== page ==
The price was finally negotiated to be 15 euros to get us to our hotel (Pyramisa Blue Lagoon) which is only about 8mins away. From what I understand, we didn’t get ripped off but I think we could have shaved a couple of extra euros off the price if we were even more persistent (if you’re reading this and thinking of going to Egypt with 7 people, keep this in mind.)
So with the luggage strapped to the top of the van, the baby seat belted in (we brought her car seat), we set off for our hotel.
This was my first taste of the desert and the garbage of Hurghada, Egypt. There are palm trees there but it’s also very dry and desertish. And there’s garbage all over the side of the road.
We arrived at the hotel. It was beautiful. The staff were amazing. Very accommodating. We got checked in. My hubby’s family heading off to a place close to the pool (with stairs) and us over to another area of the resort (with an elevator). The room was great. Big king size bed (hard but good), a mini-fridge to keep your water cold (every day you would get 3 free big bottles of water), a bidet (that we once gave the wee babe a shower in), 2 TV’s, a porch, and a living room area. The tweenager got the short end of the stick on the bed though. It was a cot that totally sagged in the middle. We put two mattresses on it but it still was pretty pathetic. As for the wee babe, we had to ask 2-3 times for them to bring us a bed for her. The first bed that was brought was intended for a baby who couldn’t roll over or crawl or stand up. The second one was better but it had a hole in the back of it for her to crawl right out of if she wanted to. There was no other options, so we had to take this one. We pushed it up against the wall and draped an extra sheet over it to try and block the hole. On the opposite side of the hole the other end of the playpen was falling down so the hubby mickey moused the side of it by putting a table on it’s side and propping it up. It wasn’t too bad but we would find out the next day that the wee babe would hit her eye on one of the table legs jutting into the bed and cut herself. Sigh.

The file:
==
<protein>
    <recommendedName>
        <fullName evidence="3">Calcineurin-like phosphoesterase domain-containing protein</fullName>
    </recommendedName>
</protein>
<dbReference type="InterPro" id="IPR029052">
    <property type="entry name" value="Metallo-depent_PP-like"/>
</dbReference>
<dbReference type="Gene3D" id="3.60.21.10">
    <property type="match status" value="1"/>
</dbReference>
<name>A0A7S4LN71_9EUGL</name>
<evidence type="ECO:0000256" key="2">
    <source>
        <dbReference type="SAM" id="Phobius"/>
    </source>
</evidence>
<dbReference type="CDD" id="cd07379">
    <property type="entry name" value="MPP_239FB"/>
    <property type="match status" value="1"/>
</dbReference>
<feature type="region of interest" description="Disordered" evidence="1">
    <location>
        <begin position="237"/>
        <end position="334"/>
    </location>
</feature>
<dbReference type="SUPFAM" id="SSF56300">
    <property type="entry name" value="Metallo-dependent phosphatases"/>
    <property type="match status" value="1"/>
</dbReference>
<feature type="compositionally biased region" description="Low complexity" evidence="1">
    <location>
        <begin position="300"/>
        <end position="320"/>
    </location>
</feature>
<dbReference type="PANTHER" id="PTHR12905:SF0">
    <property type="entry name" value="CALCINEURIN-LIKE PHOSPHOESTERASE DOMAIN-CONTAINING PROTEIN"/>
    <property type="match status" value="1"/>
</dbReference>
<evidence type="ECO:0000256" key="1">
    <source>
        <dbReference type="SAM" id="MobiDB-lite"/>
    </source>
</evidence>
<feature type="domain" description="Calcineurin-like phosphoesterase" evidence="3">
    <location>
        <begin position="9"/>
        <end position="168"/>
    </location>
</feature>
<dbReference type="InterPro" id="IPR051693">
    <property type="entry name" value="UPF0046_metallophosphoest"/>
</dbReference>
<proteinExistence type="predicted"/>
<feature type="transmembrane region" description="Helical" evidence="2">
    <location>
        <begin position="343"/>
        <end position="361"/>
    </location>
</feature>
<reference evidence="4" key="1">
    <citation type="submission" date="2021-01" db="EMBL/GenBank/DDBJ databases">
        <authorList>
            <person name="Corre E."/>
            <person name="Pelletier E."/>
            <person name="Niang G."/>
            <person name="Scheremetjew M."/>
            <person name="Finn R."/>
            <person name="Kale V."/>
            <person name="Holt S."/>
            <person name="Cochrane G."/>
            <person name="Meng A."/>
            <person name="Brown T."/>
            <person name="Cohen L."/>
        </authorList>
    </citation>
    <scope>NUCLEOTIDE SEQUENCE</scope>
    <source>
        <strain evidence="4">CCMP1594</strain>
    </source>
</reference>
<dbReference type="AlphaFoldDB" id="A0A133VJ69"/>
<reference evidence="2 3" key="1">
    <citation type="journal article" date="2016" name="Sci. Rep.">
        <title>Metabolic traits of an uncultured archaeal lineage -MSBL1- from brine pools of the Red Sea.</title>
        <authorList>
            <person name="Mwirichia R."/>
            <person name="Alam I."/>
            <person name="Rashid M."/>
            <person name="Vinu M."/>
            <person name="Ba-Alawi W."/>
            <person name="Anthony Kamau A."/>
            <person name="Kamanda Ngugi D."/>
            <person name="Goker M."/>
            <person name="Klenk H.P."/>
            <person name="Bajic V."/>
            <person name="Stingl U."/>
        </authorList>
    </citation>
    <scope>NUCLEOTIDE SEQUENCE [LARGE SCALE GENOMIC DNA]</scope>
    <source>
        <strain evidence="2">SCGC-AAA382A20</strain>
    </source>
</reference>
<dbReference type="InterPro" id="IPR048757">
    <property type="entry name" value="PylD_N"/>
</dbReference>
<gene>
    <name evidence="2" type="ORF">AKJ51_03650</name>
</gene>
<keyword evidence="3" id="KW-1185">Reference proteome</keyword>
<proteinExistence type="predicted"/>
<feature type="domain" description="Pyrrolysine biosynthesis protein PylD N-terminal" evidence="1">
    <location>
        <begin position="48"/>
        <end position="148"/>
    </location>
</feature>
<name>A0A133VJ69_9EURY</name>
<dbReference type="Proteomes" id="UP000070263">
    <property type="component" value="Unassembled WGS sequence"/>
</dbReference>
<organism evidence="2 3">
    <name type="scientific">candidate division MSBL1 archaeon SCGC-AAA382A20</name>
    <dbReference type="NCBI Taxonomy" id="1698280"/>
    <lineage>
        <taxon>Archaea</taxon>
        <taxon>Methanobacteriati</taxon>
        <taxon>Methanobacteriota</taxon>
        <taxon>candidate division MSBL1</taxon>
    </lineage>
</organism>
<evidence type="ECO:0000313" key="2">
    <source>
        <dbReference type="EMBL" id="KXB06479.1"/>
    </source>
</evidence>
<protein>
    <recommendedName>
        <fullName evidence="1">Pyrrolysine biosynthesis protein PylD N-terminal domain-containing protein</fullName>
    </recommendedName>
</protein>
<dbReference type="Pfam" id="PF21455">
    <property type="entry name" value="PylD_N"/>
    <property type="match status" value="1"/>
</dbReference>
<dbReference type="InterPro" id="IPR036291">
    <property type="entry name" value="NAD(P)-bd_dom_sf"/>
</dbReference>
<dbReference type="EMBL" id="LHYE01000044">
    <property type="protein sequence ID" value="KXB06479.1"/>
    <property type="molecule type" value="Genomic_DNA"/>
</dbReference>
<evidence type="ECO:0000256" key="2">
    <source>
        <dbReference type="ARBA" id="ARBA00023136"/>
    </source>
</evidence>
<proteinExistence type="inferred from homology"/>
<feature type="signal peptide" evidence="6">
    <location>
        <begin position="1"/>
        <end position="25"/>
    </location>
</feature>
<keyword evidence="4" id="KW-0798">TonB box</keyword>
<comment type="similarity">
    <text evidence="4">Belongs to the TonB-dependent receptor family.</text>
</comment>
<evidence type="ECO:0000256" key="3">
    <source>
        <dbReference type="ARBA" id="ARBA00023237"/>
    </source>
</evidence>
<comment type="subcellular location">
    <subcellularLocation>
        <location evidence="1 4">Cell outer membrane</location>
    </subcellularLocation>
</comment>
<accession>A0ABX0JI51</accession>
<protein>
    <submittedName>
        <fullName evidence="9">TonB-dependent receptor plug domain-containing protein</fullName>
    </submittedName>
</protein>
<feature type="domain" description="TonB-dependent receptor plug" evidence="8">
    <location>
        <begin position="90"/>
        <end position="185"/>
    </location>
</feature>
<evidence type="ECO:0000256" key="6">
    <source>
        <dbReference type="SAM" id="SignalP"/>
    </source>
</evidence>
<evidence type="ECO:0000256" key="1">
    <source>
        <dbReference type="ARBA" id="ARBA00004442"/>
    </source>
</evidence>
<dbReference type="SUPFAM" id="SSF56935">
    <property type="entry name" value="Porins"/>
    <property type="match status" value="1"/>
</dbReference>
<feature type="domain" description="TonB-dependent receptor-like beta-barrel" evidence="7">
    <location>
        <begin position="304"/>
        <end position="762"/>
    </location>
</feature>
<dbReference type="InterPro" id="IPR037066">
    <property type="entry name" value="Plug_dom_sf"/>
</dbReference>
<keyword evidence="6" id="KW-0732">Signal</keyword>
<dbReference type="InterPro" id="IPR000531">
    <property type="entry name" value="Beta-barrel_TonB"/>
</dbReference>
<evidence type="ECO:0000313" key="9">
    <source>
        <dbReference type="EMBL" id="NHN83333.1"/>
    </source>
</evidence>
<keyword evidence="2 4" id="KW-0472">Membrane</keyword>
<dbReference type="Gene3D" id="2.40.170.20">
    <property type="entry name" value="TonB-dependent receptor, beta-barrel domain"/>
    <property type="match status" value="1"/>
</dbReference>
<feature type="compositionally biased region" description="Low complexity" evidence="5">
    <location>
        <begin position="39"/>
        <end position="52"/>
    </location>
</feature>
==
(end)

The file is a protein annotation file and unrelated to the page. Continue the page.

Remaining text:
We headed down for lunch. This was an all inclusive resort so food was supplied as was free drinks. The food was buffet style and for the first day was pretty good! Ask me by the 7th day and I would say, ugh… it’s the same every day. It was Egyptian fare so rice, potatoes, steamed or fried veggies, some sort of meat in a sauce. There was a whole salad bar that I steered clear of. DON’T eat the salad in Egypt, you’ll get sick. An entire table of different kinds of bread and another whole table of different kinds of deserts.
As for the free drinks. The rose wine was disgusting. The white wasn’t much better. I never tried the red. The beer was good. The spirits all tasted the same. What we realized afterwards from talking to some of the staff is that over in Europe and North America, we let our spirits age (rum, whiskey, vodka, etc…) for years before serving them. In Egypt, they don’t, so they all have a kind of odd same taste to them. Instead of Gordon’s gin it’s Gordoon’s. After 3 days of drinking 3-4 of these cocktails a day, I couldn’t take it anymore and just drank a few glasses of beer.
After lunch, I went back to the room with the wee babe for a little sleep and the tweenager went swimming with my sister-in-law and hubby. It was crazy windy and the temperature was probably around 28 degrees.
Then down for dinner where we sat outside around the pool. It was an early night for the hubby, tweenager and wee babe. For me I stayed up with the rest of the family and watched a dance show put on by the animation team. It was pretty good.
Tomorrow we head to the beach and the next day on a snorkeling trip….